Drew Morgan is white and a receiver, but that doesn't make him a 'white receiver'
ST. PETERSBURG — We’re preparing for the draft again, so it’s time for lazy comparisons from non-football people who think they know football.
Former Arkansas receiver Drew Morgan, who is on hand for the East-West Shrine Game, is a white guy playing a traditionally black position. While white wideouts aren’t necessarily as rare in the NFL as white cornerbacks, they’re rare nonetheless.
According to the analysts at CBSSports.com, Morgan is a long shot to get chosen and not even in the Top 100 among players at his position. Because he’s a bit undersized (6-foot, 193) and not the kind of explosive athlete we see catching passes at the professional level, it’s likely that the best he can hope for at this point is a practice squad.
However, the same thing was said about the likes of Wes Welker, Danny Amendola, Julian Edelman and Chris Hogan.
Welker, Amendola and Hogan all went undrafted, while Edelman was an anonymous seventh-round pick. Each has had tremendous success with the New England Patriots, although playing with future Hall of Fame quarterback Tom Brady certainly helps.
Additionally, all of them are white, which is why Morgan is compared to them. Welker made five straight Pro Bowls in New England. Amendola has an 85-catch season under his belt with the then-St. Louis Rams. Edelman once caught 105 with the Patriots. Hogan tied for the league lead this year — his first in Foxboro — with 17.9 yards per catch.
Crisp route runner. Sure hands. Best working out of the slot. Feisty. Fearless. Seemingly every white receiver is described this way.
Here’s what you don’t hear about them, though: Blazing speed. Red-zone target. Matchup nightmare. Can take the top off a defense. Catches the 50-50 balls. Those are the notes only scribbled when breaking down black wideouts.
Despite the fact that Morgan was more productive in Fayetteville than fellow Razorback pass catchers Keon Hatcher and Dominique Reed, Hatcher and Reed — both black — are graded higher by many talent evaluators. It doesn’t matter that Morgan was Brandon Allen’s favorite target in 2015, just like he was for Austin Allen this year.
NFL Network analyst Mike Mayock, himself a former white defensive back, thinks it’s simply too easy to make comparisons along color lines.
“Are there stereotypes out there? Yeah,” he told Saturday Down South on Tuesday at the East practice. “But I think, at the same time, the bottom line is still proving yourself on the field. Any coach or general manager who puts that ahead of an honest evaluation is probably not going to last that long. So at the end of the day, if you’re a good football player, you can play in the NFL.”
While Morgan earned the respect of his own locker room, he was the subject of his fair share of racially charged comments from black opponents.
“You could take it negatively, or you could take it positively,” he said. “It’s however way you see it. I don’t see it as anything wrong. It’s the NFL. The majority of the players are not white. It’s not a bad thing nor a good thing, but I take it as a compliment. ‘You play pretty good for a white boy.’ ‘Thanks, man.’ I joke around. I do it like that.”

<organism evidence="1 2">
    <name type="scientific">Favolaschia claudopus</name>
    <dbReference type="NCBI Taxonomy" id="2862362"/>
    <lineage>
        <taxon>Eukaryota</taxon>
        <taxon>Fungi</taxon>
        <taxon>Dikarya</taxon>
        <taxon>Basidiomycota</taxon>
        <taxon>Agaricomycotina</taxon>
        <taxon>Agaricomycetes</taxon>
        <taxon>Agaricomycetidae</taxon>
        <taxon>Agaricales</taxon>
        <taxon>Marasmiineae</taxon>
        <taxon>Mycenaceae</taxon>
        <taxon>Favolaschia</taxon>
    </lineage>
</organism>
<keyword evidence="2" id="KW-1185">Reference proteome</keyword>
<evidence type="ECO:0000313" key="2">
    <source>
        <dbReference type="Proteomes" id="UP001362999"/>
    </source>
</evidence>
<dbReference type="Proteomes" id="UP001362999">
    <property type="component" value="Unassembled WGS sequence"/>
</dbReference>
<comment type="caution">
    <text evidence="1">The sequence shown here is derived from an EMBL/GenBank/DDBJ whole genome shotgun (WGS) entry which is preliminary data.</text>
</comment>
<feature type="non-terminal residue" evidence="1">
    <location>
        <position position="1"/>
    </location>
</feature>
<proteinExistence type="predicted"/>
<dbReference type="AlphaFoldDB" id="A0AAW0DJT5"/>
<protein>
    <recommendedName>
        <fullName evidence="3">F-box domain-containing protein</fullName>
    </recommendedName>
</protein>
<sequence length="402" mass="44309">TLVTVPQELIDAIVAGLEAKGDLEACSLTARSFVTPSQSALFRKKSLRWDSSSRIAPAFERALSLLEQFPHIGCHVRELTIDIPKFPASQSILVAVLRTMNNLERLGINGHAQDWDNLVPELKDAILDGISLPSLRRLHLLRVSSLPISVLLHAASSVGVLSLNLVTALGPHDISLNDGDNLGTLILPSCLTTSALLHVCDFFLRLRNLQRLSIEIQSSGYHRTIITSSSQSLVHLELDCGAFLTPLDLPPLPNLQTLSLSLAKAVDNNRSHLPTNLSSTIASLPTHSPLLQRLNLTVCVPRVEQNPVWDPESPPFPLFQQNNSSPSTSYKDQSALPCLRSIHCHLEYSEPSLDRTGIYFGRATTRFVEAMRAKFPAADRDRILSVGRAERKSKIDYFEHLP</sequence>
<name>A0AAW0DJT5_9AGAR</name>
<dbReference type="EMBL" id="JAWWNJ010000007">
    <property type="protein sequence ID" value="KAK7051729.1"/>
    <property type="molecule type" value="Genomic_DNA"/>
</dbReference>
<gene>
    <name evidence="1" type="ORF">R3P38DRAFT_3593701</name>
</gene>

That being said, Morgan is telling teams in St. Petersburg that he’s most comfortable in the slot. He’s feisty and fearless, too.
(Oops. Sorry about that, Drew. See how easy that was?)
- Former Auburn wide receiver Tony Stevens left the practice field early in the session. Naturally, everyone in attendance assumed he came up lame with some sort of injury. However, he returned to action after a short absence and went full speed the rest of the way. More than likely, it was nothing more than a minor equipment issue for the one-time Tiger.
- Former Vanderbilt offensive tackle William Holden has looked good more often than not throughout team activities, although he had a bad habit that needed to be fixed during positional drills. While he was striking effectively with his hands, he kept dropping them too quickly. “Keep your hands up” was constantly repeated to him by the East’s offensive line coach.
- Former Ole Miss wide receiver Quincy Adeboyejo came up with the highlight of the day among skill-position players. During 11-on-11 drills, he made a leaping catch near the right sideline on a pass thrown well above and behind him. He didn’t have a perfect day, though. Just like Monday, he again penalized himself with push-ups every time he made a mistake.
- Former Mississippi State linebacker Richie Brown isn’t going to impress scouts with his measurables, but his instincts have been on point through two practices. In 9-on-7 drills, he had a nose for the football and consistently filled his gap properly. In 11-on-11 action, he was credited with a diving interception on a ball that was batted at the line of scrimmage.
- Continuing what we saw Monday, former Florida defensive tackle Joey Ivie IV was a tough assignment for centers and guards on the other side of the ball. He put violent hands on display and managed to get penetration on a regular basis. However, his one-time Gators teammate, Bryan Cox Jr., had another rough day. He looks the part but doesn’t play like it.
- Morgan was talking to a scout from the Cleveland Browns after Tuesday’s workout. Brown caught the attention of the Atlanta Falcons. Adeboyejo was interviewed on camera by the official website for the Philadelphia Eagles. Former Arkansas offensive tackle Dan Skipper spent some time with a representative of the Miami Dolphins.
* Saturday Down South will be in attendance all week for the East-West Shrine Game, so look for more updates on your favorite SEC alumni.